Love can be terribly inconvenient.
Of course, I don’t mean those kinds of love that we all are so fond of, like the love between a husband and a wife, a child and his dog, or a man and anything requiring internal combustion. No, those types of love come quite naturally.
But there is another type of love however that requires some real effort, some intentionality, sort of like that which you would need in order to actually eat Spam, or read a Danielle Steele novel (both of which, by the way, are nearly equal in nutritional value and I am certain one would benefit far more by eating the Danielle Steele novel and reading the Spam).
This week was my first week of teaching the Gospel of John, which many scholars believe to have been written by “the disciple whom Jesus loved,” which is not a matter of the writer bragging about being Jesus’ favorite, but rather a humble way of the disciple John saying, “me,” since in the first century the concept of American Idol (and its attenuating notion that the winner becomes the center of the universe) were only beginning to take shape due to the fact that Paula Abdul was still undergoing Botox treatment. Had American Idol fully evolved by that time, the writer would have identified himself, of course, by wearing a bikini.
The class has been a wonderful experience. And by that, I mean that I made it to class on time every day and hardly anyone fell asleep during the entire four hour session, which I attribute, primarily to the fact that the Bible is endlessly fascinating and relevant, and secondarily, to my wearing a bikini.
Plus, I discovered that when you’re the teacher and you don’t know the answer to a question, you can always say, “Well class, we have a lot to cover today, so let’s keep moving.” And everyone will just think you’re a neurotic workaholic. Which is much better than being thought a normal human being.
On Wednesday though, (on a far more serious and somber note) one of the students in class reported that a lady in her church had died after giving birth. She was “an older” lady, which by Zambian standards might mean 40. Paula graciously offered that after class we would take her to the funeral house (which would be the home of the lady who had died and where all the family, friends and relatives are gathered).
I have to admit, I wasn’t immediately thrilled by the idea, knowing that we could be there a long time. In Zambia, when you go the funeral house, you traditionally go and just sit with those that are grieving. You don’t talk much but just sit and be there. And I knew that in going we would cross from our reality into another, a reality characterized not by modern conveniences, but by the ancient inconveniences of poverty and despair.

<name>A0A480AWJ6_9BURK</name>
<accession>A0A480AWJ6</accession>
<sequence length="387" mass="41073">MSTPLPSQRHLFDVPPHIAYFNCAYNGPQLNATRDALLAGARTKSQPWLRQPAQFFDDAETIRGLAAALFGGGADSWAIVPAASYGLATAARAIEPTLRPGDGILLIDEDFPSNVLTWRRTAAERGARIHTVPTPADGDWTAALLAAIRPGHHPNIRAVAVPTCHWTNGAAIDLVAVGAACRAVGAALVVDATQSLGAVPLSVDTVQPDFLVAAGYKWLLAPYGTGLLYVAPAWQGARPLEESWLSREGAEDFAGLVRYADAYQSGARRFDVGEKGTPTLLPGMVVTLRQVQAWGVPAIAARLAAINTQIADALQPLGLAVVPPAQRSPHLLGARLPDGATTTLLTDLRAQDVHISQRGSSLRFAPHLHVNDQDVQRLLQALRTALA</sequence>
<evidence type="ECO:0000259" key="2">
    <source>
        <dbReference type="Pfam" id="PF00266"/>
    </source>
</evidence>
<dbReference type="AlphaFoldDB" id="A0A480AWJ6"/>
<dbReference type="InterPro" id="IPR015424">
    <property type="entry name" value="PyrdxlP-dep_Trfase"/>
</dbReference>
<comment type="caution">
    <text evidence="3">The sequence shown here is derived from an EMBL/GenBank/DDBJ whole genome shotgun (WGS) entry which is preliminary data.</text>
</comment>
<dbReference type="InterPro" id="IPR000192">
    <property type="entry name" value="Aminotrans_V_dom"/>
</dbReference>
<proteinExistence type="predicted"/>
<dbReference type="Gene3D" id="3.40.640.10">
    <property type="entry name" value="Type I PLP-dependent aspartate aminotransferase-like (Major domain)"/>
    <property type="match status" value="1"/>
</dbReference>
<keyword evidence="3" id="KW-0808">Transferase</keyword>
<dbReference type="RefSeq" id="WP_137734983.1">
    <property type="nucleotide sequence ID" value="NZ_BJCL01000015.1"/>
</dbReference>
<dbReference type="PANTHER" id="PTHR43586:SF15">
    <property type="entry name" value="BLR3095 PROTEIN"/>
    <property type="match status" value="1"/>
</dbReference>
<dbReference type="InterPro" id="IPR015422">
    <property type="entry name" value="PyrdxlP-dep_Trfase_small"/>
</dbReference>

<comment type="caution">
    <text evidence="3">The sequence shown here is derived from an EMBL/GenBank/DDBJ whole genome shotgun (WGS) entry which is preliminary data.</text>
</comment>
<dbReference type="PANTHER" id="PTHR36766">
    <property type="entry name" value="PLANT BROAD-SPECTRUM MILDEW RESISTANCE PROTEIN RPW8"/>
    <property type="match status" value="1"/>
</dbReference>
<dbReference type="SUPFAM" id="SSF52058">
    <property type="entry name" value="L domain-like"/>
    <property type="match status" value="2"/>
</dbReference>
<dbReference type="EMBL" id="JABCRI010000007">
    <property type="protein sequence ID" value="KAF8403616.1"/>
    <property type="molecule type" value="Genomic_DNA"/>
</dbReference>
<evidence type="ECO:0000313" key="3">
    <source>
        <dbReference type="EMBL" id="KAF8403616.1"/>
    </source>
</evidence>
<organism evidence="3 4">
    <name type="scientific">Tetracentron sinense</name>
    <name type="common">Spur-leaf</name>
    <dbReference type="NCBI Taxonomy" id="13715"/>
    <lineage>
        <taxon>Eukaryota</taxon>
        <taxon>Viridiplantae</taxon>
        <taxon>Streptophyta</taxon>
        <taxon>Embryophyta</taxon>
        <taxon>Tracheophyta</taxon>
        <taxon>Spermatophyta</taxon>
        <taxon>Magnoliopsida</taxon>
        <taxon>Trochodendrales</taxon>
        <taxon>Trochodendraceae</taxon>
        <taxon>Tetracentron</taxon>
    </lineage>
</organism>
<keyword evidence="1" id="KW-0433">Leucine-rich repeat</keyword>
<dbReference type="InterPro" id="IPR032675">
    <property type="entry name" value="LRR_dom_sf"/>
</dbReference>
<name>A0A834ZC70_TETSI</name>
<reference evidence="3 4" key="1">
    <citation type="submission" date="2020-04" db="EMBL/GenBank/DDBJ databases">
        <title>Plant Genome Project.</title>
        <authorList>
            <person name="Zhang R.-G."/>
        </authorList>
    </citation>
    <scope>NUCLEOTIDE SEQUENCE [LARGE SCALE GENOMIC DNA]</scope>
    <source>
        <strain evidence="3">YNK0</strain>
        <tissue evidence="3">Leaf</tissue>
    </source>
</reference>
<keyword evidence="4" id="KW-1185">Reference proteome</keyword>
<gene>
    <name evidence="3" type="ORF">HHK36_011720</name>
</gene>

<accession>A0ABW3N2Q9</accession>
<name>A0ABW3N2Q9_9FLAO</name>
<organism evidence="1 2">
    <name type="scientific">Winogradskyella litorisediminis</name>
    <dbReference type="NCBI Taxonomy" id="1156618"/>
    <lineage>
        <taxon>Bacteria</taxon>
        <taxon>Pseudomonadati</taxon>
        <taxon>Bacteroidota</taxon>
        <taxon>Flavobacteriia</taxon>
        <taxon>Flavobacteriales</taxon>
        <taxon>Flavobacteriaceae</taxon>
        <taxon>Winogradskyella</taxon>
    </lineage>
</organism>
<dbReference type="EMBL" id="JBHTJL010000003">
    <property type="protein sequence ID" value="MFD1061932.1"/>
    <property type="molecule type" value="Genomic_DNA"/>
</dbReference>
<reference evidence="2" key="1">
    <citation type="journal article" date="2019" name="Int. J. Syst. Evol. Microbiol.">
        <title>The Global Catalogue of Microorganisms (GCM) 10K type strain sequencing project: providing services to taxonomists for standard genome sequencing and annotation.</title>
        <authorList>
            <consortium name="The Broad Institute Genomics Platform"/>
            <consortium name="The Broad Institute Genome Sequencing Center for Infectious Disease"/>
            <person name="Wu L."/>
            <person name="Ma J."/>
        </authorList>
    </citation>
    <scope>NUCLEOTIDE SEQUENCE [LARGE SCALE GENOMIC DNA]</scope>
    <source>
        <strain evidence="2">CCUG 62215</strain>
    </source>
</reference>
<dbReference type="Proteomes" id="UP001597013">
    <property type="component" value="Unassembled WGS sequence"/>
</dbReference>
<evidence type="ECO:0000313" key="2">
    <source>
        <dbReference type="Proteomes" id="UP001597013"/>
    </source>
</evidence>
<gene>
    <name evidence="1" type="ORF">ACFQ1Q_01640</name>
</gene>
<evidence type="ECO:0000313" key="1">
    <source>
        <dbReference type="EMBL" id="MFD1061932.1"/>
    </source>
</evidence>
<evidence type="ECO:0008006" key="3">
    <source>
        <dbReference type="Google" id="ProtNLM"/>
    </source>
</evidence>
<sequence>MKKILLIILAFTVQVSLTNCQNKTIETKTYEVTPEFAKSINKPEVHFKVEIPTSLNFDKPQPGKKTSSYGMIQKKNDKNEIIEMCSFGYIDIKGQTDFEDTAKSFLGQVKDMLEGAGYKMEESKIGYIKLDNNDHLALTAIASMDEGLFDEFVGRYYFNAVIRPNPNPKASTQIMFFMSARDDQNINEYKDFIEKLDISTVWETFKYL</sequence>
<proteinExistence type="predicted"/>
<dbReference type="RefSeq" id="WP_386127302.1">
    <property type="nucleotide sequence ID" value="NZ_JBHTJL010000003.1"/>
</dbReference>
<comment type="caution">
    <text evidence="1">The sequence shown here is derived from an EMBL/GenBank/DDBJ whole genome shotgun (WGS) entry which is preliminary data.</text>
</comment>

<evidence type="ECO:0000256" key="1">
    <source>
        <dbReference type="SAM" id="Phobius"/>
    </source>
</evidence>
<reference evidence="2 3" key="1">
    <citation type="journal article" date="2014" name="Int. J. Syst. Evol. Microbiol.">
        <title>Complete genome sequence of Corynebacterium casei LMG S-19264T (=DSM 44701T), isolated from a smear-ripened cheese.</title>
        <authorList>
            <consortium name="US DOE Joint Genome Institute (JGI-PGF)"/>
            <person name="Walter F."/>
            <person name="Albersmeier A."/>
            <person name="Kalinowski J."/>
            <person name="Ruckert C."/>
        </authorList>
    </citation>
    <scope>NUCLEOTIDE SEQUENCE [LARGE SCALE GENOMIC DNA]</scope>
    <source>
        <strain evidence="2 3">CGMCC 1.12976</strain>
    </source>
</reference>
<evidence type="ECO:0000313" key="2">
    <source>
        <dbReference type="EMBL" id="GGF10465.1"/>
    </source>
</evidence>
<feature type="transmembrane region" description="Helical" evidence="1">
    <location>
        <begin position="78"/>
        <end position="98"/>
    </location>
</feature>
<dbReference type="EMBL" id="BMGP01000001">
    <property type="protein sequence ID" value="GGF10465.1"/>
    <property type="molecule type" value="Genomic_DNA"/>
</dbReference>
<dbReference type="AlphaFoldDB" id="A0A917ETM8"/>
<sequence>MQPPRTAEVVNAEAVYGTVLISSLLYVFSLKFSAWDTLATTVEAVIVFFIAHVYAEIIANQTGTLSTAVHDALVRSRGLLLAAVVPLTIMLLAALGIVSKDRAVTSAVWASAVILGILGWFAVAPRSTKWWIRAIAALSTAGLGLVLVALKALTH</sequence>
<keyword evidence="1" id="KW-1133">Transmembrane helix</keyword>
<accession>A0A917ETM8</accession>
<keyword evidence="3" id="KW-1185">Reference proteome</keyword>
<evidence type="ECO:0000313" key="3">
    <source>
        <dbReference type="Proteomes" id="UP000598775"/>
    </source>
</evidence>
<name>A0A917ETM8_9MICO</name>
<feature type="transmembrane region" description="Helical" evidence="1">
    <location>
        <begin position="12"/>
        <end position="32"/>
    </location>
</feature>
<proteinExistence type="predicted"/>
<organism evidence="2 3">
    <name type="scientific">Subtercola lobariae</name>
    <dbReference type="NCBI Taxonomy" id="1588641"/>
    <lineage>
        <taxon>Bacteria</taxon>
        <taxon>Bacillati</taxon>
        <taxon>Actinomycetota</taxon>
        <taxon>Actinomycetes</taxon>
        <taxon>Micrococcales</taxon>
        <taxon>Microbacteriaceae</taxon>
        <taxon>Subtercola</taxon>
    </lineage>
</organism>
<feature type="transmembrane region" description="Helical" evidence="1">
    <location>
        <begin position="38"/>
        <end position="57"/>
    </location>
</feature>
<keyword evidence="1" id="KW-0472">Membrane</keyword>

In Zambia, we who have the comfort of good health care and nice homes live in sort of a constant awareness that the “other Zambia” is not so far away and will one day soon, often when we least expect it, intrude upon our lives and give us a healthy dose of a reality very different from the one in which we normally move.
I suppose my unstated personal philosophy has been to not go looking for this intrusion of the other reality, but to just know that eventually it will find me, upset me, and, of course, inconvenience me.
And I suppose a little inconvenience is a healthy thing. I mean, if we lived our lives entirely according to what was expedient, then we would have the depth of a turnip and former senators would get appointed to cabinet posts without having had to pay their taxes (as qualified as he may or may not have been, said Jerry in his most apolitical voice, ironically aware that I am using this story because of its convenience).
But if Jesus had only ever done that which was convenient (as I am sometimes inclined to do), He would have never entered human history and “pitched his tent among us,” (John 1:14). And one is left to wonder if convenience has any place in love at all. I mean, is it not the nature of love to sacrifice, to endure, to give?
So, while yes, love can at times be terribly inconvenient, it can also be uniquely, and wonderfully transformational and our job then is not to weigh the cost of love (as I seem so innately inclined to do), but to simply live it out.
And in doing that we enter, in a remarkable way, into the most universal and rarest of languages, a language in which Jesus spoke with perfect clarity in dying on the cross (John 3:16). And surely, there was nothing convenient about that.
It is that message more than any other that is capable of transforming the broken lives of this world.
And, more importantly, its a message that can be proclaimed without anyone ever having to don a bikini.